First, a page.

Nature's Beautiful Order is a wonderful set, geared to students in 6th-8th grade, and they also recommend it as a supplement for high school. I think that is how I'd like to use that program, alongside a high school biology course. We chose to work with The Book of Trees now though, another program intended for grades 6-8.
Memoria Press sent the primary components of this program for review - the Reader, the Student Book, and the Teacher Guide. I picked up one of the recommended resources, The Tree Book for Kids and Their Grown-ups, but so far we haven't used that at all.
Flipping ahead, these guides are suggested for reference when you do tree observations in Lesson 20. We are not there yet!
So how does it work? Each of the 21 lessons includes a reading assignment from the text (well, the last lesson is review, so it doesn't.) There are questions in the Student Book, and usually there is something to label. The Teacher Guide includes answers for all of the student work. There are also activities, which usually involve getting out and looking at real plants. Mostly trees.
The hardest part about this program for us is that last little bit. Let me show you our view:
The assignments that suggest taking a stroll and checking out all the various trees clearly need a bit of planning on our part.
They told me this assignment was easy, as all we have is prairie grasses. They were a bit surprised to discover that there is a lot more variety out there than they were expecting.
Had they gone a bit further from the house -- or done it in a bit later in the year, we could have found even more.
While this is called "Book of Trees" it covers far more than just trees.
- Unit I: The Root & Stem - these five lessons cover roots and stems of all kinds of land plants.
- Unit II: Leaves - we are finishing up these four lessons on the structure of leaves.
- Unit III: Photosynthesis & Respiration - these five lessons get more technical, with chemical formulas and all that fun.
- Unit IV: Flowers & Fruits - five more lessons covering the types and structures of flowers and fruits.
- Unit V: Observing Trees - the final section includes one long lesson on trees, forms for observing a whole lot of trees, and a review lesson.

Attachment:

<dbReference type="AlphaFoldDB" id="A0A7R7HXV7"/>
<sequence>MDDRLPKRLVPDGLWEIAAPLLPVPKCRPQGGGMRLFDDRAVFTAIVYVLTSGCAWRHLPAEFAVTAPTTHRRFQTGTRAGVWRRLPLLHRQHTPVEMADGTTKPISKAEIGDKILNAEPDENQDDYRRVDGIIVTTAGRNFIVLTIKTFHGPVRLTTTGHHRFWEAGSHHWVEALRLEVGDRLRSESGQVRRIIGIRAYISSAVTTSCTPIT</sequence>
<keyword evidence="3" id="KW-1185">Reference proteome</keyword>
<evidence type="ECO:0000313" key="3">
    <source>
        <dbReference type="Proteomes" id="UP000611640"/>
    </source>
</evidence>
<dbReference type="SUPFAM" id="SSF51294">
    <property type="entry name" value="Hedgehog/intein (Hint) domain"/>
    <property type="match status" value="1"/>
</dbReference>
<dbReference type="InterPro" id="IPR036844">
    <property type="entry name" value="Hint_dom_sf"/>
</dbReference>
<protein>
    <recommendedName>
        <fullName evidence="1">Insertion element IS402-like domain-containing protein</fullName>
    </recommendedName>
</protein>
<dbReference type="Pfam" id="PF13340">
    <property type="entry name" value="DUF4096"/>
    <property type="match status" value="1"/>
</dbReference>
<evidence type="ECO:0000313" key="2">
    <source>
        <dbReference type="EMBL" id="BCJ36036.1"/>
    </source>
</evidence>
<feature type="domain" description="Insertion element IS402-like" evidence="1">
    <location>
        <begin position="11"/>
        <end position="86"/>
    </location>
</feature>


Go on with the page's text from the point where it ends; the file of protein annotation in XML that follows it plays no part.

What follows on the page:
Lesson 8 had us gathering up leaves from different trees, so after an overnight at the zoo, Trina and I stopped in town and checked out the tree varieties on a hiking trail.
We were able to gather up leaves from five or six different types of trees, and while we were at it, we also examined the bark (from a previous lesson) and the roots of an uprooted tree.
That was one of the best hikes we've taken in a long time, as we had something specific that we were looking for and we were able to apply the things we've been learning to what we were actually observing.
This is what I like about the concept of nature study.
Our bottom line on this study is that it is a great mix of fairly short readings, with a lot of real science information included. The questions and diagramming help the information to stick. Then getting out and looking at real plants makes this even better.
The best part is that the bookwork for most of the lessons takes maybe an hour, so you can learn a lot about Botany without making it a huge part of your week.
We also tend to discuss the "Reading and Questions" section, and I don't typically have Trina actually write out the answers. All of the labeling activities, though, she does complete.
Sometimes I think I'm letting her off too easy this way, but she is retaining the information, and that is more important to me than filled-in pages!
When we finish Book of Trees, we are moving on to Book of Insects. We might need to get What's That Bird? too. I think maybe we just need to do all of the Memoria Press science products!
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